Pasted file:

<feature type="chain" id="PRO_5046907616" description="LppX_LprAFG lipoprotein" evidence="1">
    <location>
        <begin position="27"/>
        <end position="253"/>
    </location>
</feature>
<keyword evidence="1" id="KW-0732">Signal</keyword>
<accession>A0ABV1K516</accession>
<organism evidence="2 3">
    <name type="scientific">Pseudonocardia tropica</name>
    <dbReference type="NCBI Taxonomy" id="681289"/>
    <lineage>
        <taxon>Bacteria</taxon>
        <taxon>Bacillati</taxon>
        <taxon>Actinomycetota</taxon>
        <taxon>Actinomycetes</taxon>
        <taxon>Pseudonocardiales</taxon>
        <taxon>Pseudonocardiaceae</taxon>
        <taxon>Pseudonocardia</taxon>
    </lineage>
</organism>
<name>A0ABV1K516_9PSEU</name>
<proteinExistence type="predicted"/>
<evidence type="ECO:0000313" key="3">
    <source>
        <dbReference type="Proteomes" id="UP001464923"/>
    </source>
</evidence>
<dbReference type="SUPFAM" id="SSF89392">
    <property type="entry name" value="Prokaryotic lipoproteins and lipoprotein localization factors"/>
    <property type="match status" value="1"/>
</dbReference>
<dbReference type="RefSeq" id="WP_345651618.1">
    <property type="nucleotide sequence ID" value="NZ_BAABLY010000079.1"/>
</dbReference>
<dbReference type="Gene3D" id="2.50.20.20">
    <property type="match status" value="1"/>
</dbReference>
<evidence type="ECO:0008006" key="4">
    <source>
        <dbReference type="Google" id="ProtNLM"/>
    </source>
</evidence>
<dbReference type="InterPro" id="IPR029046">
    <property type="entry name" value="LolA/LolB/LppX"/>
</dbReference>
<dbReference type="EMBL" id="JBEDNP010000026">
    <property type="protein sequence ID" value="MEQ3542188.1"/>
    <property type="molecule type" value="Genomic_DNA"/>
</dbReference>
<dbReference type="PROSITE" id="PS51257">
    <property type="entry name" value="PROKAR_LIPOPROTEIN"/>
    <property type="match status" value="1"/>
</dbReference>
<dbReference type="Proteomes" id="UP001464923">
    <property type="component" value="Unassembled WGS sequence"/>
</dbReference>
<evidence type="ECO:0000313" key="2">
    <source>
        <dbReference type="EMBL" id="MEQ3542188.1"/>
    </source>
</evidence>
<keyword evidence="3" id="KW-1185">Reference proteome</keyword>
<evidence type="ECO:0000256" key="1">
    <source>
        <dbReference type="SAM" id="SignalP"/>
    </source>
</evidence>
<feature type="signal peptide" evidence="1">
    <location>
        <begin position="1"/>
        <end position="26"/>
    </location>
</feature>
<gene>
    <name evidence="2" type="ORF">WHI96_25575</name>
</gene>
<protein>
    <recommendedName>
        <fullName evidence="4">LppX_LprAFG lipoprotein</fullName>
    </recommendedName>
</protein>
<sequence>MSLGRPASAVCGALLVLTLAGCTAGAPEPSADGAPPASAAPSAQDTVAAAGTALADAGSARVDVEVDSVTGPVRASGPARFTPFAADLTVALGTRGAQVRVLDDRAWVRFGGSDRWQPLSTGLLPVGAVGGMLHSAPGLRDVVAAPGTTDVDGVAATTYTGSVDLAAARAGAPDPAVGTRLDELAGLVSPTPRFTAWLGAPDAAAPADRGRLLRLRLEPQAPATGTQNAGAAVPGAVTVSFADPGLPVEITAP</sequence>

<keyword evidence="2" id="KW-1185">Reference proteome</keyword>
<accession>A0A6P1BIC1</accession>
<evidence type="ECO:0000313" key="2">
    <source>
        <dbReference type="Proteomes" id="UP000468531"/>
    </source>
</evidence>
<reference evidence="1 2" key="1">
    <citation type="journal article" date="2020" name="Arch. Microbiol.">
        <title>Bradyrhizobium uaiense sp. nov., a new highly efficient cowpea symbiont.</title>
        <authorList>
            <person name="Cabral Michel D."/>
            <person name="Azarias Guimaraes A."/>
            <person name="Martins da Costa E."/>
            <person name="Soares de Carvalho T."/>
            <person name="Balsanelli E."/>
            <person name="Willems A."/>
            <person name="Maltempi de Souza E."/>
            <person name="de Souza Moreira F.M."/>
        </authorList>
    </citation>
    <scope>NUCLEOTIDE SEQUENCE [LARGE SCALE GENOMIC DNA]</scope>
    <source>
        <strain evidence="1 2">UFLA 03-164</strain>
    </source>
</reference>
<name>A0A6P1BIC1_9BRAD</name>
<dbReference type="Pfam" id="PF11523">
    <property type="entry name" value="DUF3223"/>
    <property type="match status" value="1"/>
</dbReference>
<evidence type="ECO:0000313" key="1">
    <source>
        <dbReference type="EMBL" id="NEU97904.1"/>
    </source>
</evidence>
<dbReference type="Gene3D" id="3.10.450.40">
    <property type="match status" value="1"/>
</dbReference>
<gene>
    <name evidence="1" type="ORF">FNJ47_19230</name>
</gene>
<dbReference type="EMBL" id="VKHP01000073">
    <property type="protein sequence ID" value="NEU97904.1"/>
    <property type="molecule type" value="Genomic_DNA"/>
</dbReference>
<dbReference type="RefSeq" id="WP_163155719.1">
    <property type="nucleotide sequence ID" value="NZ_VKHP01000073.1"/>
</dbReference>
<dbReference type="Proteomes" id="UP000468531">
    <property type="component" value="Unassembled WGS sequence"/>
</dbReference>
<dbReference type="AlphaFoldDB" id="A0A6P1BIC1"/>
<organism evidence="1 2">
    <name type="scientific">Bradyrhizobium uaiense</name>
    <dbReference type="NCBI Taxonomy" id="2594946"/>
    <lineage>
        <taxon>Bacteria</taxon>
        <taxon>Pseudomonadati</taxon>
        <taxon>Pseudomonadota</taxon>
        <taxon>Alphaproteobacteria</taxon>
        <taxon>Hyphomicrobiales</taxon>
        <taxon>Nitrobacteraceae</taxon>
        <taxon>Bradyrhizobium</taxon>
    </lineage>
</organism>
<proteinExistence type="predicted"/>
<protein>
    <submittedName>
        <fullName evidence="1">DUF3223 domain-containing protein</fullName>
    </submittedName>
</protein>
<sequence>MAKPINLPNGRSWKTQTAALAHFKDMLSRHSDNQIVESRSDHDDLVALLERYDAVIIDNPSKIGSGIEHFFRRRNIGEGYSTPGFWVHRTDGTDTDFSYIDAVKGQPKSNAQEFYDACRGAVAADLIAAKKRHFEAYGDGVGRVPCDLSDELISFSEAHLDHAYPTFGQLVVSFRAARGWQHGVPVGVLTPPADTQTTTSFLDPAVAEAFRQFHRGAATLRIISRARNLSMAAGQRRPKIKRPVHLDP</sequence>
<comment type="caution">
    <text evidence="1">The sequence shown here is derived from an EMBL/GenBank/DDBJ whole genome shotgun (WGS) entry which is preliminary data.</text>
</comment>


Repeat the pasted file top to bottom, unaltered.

<feature type="chain" id="PRO_5046907616" description="LppX_LprAFG lipoprotein" evidence="1">
    <location>
        <begin position="27"/>
        <end position="253"/>
    </location>
</feature>
<keyword evidence="1" id="KW-0732">Signal</keyword>
<accession>A0ABV1K516</accession>
<organism evidence="2 3">
    <name type="scientific">Pseudonocardia tropica</name>
    <dbReference type="NCBI Taxonomy" id="681289"/>
    <lineage>
        <taxon>Bacteria</taxon>
        <taxon>Bacillati</taxon>
        <taxon>Actinomycetota</taxon>
        <taxon>Actinomycetes</taxon>
        <taxon>Pseudonocardiales</taxon>
        <taxon>Pseudonocardiaceae</taxon>
        <taxon>Pseudonocardia</taxon>
    </lineage>
</organism>
<name>A0ABV1K516_9PSEU</name>
<proteinExistence type="predicted"/>
<evidence type="ECO:0000313" key="3">
    <source>
        <dbReference type="Proteomes" id="UP001464923"/>
    </source>
</evidence>
<dbReference type="SUPFAM" id="SSF89392">
    <property type="entry name" value="Prokaryotic lipoproteins and lipoprotein localization factors"/>
    <property type="match status" value="1"/>
</dbReference>
<dbReference type="RefSeq" id="WP_345651618.1">
    <property type="nucleotide sequence ID" value="NZ_BAABLY010000079.1"/>
</dbReference>
<dbReference type="Gene3D" id="2.50.20.20">
    <property type="match status" value="1"/>
</dbReference>
<evidence type="ECO:0008006" key="4">
    <source>
        <dbReference type="Google" id="ProtNLM"/>
    </source>
</evidence>
<dbReference type="InterPro" id="IPR029046">
    <property type="entry name" value="LolA/LolB/LppX"/>
</dbReference>
<dbReference type="EMBL" id="JBEDNP010000026">
    <property type="protein sequence ID" value="MEQ3542188.1"/>
    <property type="molecule type" value="Genomic_DNA"/>
</dbReference>
<dbReference type="PROSITE" id="PS51257">
    <property type="entry name" value="PROKAR_LIPOPROTEIN"/>
    <property type="match status" value="1"/>
</dbReference>
<dbReference type="Proteomes" id="UP001464923">
    <property type="component" value="Unassembled WGS sequence"/>
</dbReference>
<evidence type="ECO:0000313" key="2">
    <source>
        <dbReference type="EMBL" id="MEQ3542188.1"/>
    </source>
</evidence>
<keyword evidence="3" id="KW-1185">Reference proteome</keyword>
<evidence type="ECO:0000256" key="1">
    <source>
        <dbReference type="SAM" id="SignalP"/>
    </source>
</evidence>
<feature type="signal peptide" evidence="1">
    <location>
        <begin position="1"/>
        <end position="26"/>
    </location>
</feature>
<gene>
    <name evidence="2" type="ORF">WHI96_25575</name>
</gene>
<protein>
    <recommendedName>
        <fullName evidence="4">LppX_LprAFG lipoprotein</fullName>
    </recommendedName>
</protein>
<sequence>MSLGRPASAVCGALLVLTLAGCTAGAPEPSADGAPPASAAPSAQDTVAAAGTALADAGSARVDVEVDSVTGPVRASGPARFTPFAADLTVALGTRGAQVRVLDDRAWVRFGGSDRWQPLSTGLLPVGAVGGMLHSAPGLRDVVAAPGTTDVDGVAATTYTGSVDLAAARAGAPDPAVGTRLDELAGLVSPTPRFTAWLGAPDAAAPADRGRLLRLRLEPQAPATGTQNAGAAVPGAVTVSFADPGLPVEITAP</sequence>

<keyword evidence="2" id="KW-1185">Reference proteome</keyword>
<accession>A0A6P1BIC1</accession>
<evidence type="ECO:0000313" key="2">
    <source>
        <dbReference type="Proteomes" id="UP000468531"/>
    </source>
</evidence>
<reference evidence="1 2" key="1">
    <citation type="journal article" date="2020" name="Arch. Microbiol.">
        <title>Bradyrhizobium uaiense sp. nov., a new highly efficient cowpea symbiont.</title>
        <authorList>
            <person name="Cabral Michel D."/>
            <person name="Azarias Guimaraes A."/>
            <person name="Martins da Costa E."/>
            <person name="Soares de Carvalho T."/>
            <person name="Balsanelli E."/>
            <person name="Willems A."/>
            <person name="Maltempi de Souza E."/>
            <person name="de Souza Moreira F.M."/>
        </authorList>
    </citation>
    <scope>NUCLEOTIDE SEQUENCE [LARGE SCALE GENOMIC DNA]</scope>
    <source>
        <strain evidence="1 2">UFLA 03-164</strain>
    </source>
</reference>
<name>A0A6P1BIC1_9BRAD</name>
<dbReference type="Pfam" id="PF11523">
    <property type="entry name" value="DUF3223"/>
    <property type="match status" value="1"/>
</dbReference>
<evidence type="ECO:0000313" key="1">
    <source>
        <dbReference type="EMBL" id="NEU97904.1"/>
    </source>
</evidence>
<dbReference type="Gene3D" id="3.10.450.40">
    <property type="match status" value="1"/>
</dbReference>
<gene>
    <name evidence="1" type="ORF">FNJ47_19230</name>
</gene>
<dbReference type="EMBL" id="VKHP01000073">
    <property type="protein sequence ID" value="NEU97904.1"/>
    <property type="molecule type" value="Genomic_DNA"/>
</dbReference>
<dbReference type="RefSeq" id="WP_163155719.1">
    <property type="nucleotide sequence ID" value="NZ_VKHP01000073.1"/>
</dbReference>
<dbReference type="Proteomes" id="UP000468531">
    <property type="component" value="Unassembled WGS sequence"/>
</dbReference>
<dbReference type="AlphaFoldDB" id="A0A6P1BIC1"/>
<organism evidence="1 2">
    <name type="scientific">Bradyrhizobium uaiense</name>
    <dbReference type="NCBI Taxonomy" id="2594946"/>
    <lineage>
        <taxon>Bacteria</taxon>
        <taxon>Pseudomonadati</taxon>
        <taxon>Pseudomonadota</taxon>
        <taxon>Alphaproteobacteria</taxon>
        <taxon>Hyphomicrobiales</taxon>
        <taxon>Nitrobacteraceae</taxon>
        <taxon>Bradyrhizobium</taxon>
    </lineage>
</organism>
<proteinExistence type="predicted"/>
<protein>
    <submittedName>
        <fullName evidence="1">DUF3223 domain-containing protein</fullName>
    </submittedName>
</protein>
<sequence>MAKPINLPNGRSWKTQTAALAHFKDMLSRHSDNQIVESRSDHDDLVALLERYDAVIIDNPSKIGSGIEHFFRRRNIGEGYSTPGFWVHRTDGTDTDFSYIDAVKGQPKSNAQEFYDACRGAVAADLIAAKKRHFEAYGDGVGRVPCDLSDELISFSEAHLDHAYPTFGQLVVSFRAARGWQHGVPVGVLTPPADTQTTTSFLDPAVAEAFRQFHRGAATLRIISRARNLSMAAGQRRPKIKRPVHLDP</sequence>
<comment type="caution">
    <text evidence="1">The sequence shown here is derived from an EMBL/GenBank/DDBJ whole genome shotgun (WGS) entry which is preliminary data.</text>
</comment>